Fig 3. Culture and expansion of mouse mesenchymal stem cells on normal and microgrooved surfaces.

(A, C, E, G): Normal surfaces showing MSCs’ morphology and density at P0, P1, P2 and P3, respectively. (B, D, F and H): Microgrooved bearing surfaces showing MMSCs density at P0, P1, P2 and P3, respectively. (I): Grouped bar chart showing quantitation of cell yield obtained from normal (MSCs) and microgrooved (MMSCs) flasks at P0, P1, P2, and P3. (J): Bar chart showing measurement of cell elongation of MSCs and MMSCs. Scale bars represent = 100 μm. Results shown are mean ± SEM. *, P ≤ 0.05, **, P≤0.01, ***, P ≤ 0.001.

2.4. Scanning electron microscopy of MSCs and MMSCs

Once confluent, passage 3 MSCs and MMSCs were washed with 1× PBS, and fixed in 2.5% glutaraldehyde freshly constituted in 0.1 M sodium phosphate buffer (pH 7.2) overnight at 4°C. On the next morning, fixative was carefully drained off, cells were washed with 1× PBS, and thereafter, dehydrated using gradual concentrations of ethanol (30%, 50%, 70%, 90% and 99.9%) for 15 to 20 minutes in each, respectively. Dehydrated cells were sputter coated with gold in the sputtering machine and images were captured using scanning electron microscope (Zeiss EVO40) (Fig 4A & 4B (MSCs); 4C & 4D (MMSCs). Procedure was followed as per published report [36].

Fig 4. Study of morphological heterogeneity and morphology of P3 MSCs and MMSCs.

(A): SEM image depicting three distinct cell populations in the P3 MSCs culture: spindle-shaped, cuboidal or flattened and extremely small rapidly proliferating cells (RS cells). (B): SEM micrograph of a single P3 MSC showing typical spindle-shape morphology with oval-shape nucleus in the centre of the cell. (C): SEM image of P3 MMSCs’ culture cells showing spindle-, flattened- and round-shaped morphologies. (D): SEM micrograph of a typical spindle-shaped P3 MMSC. Scale bars = 10 μm (A, B, D), 20 μm (C).

2.5. Immunostaining and immunophenotyping of MSCs and MMSCs

Both MSCs and MMSCs were harvested separately at the end of passage 3 following trypsinization. Cells were collected and washed with PBS, centrifuged at 400 × g, 5–6 minutes at 4°C, and then resuspended in ice-cold PBS containing 2% FBS. Cell density was adjusted at 1 × 106 cells/50 μl of 2% FBS in ice cold-PBS, aliquoted and stained seperately in dark with PE-conjugated anti-mouse CD29 or FITC-conjugated anti-mouse CD44, Sca-1, CD11b, CD34, CD45 along with their respective isotype control antibodies. Besides, unstained control cell aliquotes were kept separately. Following antibody incubation for 30–40 minutes at 4°C in dark, unbound antibodies were removed by washing cells twice with 1 × PBS followed by centrifugation for 6–7 minutes at 350 × g, 4°C. Cell viability was assessed by adding propidium iodide staining solution at 0.6 μg/106 cells, 10 minutes before the data was acquired. The concentration of antibodies used is given in Table 1, which was decided as per the published reports [23, 27]. During data acquisition on FACSCalibur (Becton Dickinson, San Jose, CA, USA), nearly 20,000 events were collected from each sample. The data was analyzed with the help of Cell Quest software (Fig 5A), and thereafter quantitation of surface markers was plotted (Fig 5B).

Fig 5. Immunophenotypic characterization of P3 MSCs and MMSCs.

(A): Immunophenotyping of the MSCs and MMSCs with respect to well-established mesenchymal-lineage markers such as CD29, CD44, Sca-1, CD45, CD34 and CD11b. The P3 MSCs and MMSCs were stained with PE-conjugated anti-mouse CD29 and FITC-conjugated anti-mouse CD44, Sca-1, CD34, CD45 and CD11b antibodies. The expression of each marker is shown along with the respective isotype control. (B): Grouped bar chart showing quantitation of cell surface markers on P3 MSCs and MMSCs along with BMCs, and data was expressed as mean ± SEM. Abbreviations: PE, phycoerythrin; FITC, fluorescein isothiocyanate.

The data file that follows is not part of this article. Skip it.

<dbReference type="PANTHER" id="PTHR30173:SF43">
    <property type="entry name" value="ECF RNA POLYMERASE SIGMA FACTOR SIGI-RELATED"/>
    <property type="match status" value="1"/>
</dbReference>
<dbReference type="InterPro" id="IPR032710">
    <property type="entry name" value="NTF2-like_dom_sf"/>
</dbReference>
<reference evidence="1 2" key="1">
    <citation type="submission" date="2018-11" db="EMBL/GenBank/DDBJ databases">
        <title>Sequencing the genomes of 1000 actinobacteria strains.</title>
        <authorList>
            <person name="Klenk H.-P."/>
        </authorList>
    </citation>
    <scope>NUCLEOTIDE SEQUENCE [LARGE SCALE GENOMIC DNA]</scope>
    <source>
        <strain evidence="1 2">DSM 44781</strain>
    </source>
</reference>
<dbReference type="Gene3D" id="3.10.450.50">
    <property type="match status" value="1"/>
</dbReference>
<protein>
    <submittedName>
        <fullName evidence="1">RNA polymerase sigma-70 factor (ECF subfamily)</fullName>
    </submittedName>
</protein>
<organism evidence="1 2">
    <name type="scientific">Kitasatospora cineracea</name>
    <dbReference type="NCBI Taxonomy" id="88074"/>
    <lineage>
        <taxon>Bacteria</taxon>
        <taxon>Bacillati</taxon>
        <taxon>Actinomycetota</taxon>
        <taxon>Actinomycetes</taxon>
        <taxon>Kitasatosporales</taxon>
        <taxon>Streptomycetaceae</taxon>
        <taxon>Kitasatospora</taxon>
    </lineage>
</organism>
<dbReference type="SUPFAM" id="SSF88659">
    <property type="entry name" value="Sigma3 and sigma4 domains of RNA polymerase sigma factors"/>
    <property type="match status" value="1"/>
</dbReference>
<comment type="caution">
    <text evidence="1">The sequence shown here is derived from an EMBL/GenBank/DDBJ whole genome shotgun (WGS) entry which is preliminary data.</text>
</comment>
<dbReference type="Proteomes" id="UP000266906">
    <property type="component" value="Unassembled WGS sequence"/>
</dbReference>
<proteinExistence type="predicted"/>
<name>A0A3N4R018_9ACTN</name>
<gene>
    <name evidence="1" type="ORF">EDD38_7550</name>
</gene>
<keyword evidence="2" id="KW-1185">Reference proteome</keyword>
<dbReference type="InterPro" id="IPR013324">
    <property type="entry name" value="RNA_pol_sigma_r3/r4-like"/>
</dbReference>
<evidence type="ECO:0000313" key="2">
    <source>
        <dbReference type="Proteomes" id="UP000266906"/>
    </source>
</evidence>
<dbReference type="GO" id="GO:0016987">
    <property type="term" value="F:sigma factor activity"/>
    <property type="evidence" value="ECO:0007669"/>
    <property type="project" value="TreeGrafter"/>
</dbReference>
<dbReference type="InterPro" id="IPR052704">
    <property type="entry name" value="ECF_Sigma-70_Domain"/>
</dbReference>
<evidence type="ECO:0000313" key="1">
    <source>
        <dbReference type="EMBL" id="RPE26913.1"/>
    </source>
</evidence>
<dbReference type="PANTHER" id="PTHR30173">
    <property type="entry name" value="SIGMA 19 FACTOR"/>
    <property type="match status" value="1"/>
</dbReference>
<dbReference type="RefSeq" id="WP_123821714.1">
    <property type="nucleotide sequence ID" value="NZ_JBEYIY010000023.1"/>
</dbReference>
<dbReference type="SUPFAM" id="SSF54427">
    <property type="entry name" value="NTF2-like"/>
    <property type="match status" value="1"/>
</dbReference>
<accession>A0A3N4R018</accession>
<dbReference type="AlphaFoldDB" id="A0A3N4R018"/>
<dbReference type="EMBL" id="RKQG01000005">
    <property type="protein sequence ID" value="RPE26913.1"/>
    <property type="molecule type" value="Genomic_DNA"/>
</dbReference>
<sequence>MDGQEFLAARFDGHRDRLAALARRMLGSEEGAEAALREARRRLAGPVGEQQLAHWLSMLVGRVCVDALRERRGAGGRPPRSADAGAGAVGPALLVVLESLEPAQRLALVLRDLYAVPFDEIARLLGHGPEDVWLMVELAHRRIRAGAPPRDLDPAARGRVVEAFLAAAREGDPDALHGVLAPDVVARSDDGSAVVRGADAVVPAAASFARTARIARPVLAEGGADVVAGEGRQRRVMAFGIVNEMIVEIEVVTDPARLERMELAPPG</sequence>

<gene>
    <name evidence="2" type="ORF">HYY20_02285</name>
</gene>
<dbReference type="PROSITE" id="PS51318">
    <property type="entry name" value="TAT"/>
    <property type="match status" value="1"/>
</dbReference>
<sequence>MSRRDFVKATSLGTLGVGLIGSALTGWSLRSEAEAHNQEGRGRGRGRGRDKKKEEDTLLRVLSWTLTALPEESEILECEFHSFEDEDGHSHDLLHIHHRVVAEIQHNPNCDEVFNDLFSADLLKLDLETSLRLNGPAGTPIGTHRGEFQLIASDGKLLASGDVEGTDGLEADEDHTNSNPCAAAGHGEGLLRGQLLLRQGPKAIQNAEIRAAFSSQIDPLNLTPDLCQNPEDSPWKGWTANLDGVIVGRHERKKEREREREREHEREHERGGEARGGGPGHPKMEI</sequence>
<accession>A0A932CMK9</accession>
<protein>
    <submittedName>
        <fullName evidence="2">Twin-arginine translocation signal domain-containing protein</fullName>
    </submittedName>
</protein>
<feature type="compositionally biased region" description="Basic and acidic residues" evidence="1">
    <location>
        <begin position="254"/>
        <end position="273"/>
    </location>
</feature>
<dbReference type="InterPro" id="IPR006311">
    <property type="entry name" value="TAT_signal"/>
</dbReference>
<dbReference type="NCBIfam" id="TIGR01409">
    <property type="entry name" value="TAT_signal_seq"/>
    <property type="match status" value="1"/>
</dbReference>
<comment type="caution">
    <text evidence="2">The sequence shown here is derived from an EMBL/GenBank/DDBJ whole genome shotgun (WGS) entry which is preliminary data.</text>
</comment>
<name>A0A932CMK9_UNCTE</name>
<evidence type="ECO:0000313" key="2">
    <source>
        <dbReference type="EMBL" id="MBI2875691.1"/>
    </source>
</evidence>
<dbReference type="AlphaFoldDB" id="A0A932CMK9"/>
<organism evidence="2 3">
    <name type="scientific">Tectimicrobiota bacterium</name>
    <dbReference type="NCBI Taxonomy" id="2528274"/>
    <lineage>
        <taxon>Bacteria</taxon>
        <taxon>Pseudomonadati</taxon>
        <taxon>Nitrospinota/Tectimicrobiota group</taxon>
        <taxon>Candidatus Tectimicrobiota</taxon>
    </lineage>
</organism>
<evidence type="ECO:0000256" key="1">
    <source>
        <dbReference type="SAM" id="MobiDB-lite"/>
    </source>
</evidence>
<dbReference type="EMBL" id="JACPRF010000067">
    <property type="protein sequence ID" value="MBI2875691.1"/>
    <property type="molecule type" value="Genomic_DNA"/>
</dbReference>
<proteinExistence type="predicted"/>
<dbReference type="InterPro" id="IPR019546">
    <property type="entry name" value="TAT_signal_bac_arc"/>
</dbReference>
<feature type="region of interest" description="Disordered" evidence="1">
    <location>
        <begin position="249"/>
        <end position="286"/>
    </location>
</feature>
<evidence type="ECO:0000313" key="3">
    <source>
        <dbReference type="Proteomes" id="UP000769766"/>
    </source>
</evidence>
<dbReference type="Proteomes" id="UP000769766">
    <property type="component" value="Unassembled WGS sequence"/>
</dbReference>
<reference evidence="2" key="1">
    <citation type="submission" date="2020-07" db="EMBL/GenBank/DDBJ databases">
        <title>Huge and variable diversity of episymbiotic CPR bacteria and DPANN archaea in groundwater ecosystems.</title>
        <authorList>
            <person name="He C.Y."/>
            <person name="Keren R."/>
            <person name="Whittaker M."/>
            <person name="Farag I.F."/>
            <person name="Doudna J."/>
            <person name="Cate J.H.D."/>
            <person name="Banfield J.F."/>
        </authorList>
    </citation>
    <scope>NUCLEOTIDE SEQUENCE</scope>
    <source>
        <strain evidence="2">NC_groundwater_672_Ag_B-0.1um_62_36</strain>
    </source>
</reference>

Table 1. Panel of antibodies used for immunophenotyping and FACS analyses.

2.6. Tri-lineage differentiation

Trilineage diferentiation of passage 3 MSCs and MMSCs were carried out to assess their differentiation plasticity and potential. The method was similar to previously published protocols with minor modifications [23, 27, 37].

2.6.1. Adipocytic differentiation.

Once confluent, passage 3 MSCs and MMSCs were harvested and seeded at density 3000 cells/cm2/2-ml complete DMEM medium into a 6-well plate. Thereafter, cells were incubated at 37°C with 5% CO2 and allowed to grow and adhere for 48 hours. The growth medium was then removed, and replaced with adipogenic induction medium containing DMEM-LG supplemented with 2% FBS, 1 × antibiotic/antimycotic solution, 1.0 μM dexamethasone, 50 μM indomethacin, 500 nM isobutylmethylxanthine, and 5 μg/ml insulin. MSCs and MMSCs were incubated in humidified CO2 incubator with fresh, pre-wram adipogenic medium (2ml/well) provided every third day following removal of old induction medium from each well for 14 days. Details about reagents and solvents used to prepare stock solution are given in Table 2.

Differentiation was assessed by staining numerous intracellular oil droplets with oil red-O stain following two weeks of adipogenic induction. Oil red-O is a lysochrome (fat-soluble dye) used for staining of cytoplasmic neutral tri-glycerides and lipids. For staining, 1.0 ml/well of 6-well plate of solution containing 3/5 volume of oil red-O (0.5% in isopropanol) and 2/5 volume of water was added at RT for 15–20 minutes. Thereafter, stain was drained off and cells were washed thoroughly with 1× PBS. Images were captured using bright field microscope (Nikon) attached with a camera (DS-Fi1C) (Fig 6A; MSCs & Fig 6B; MMSCs).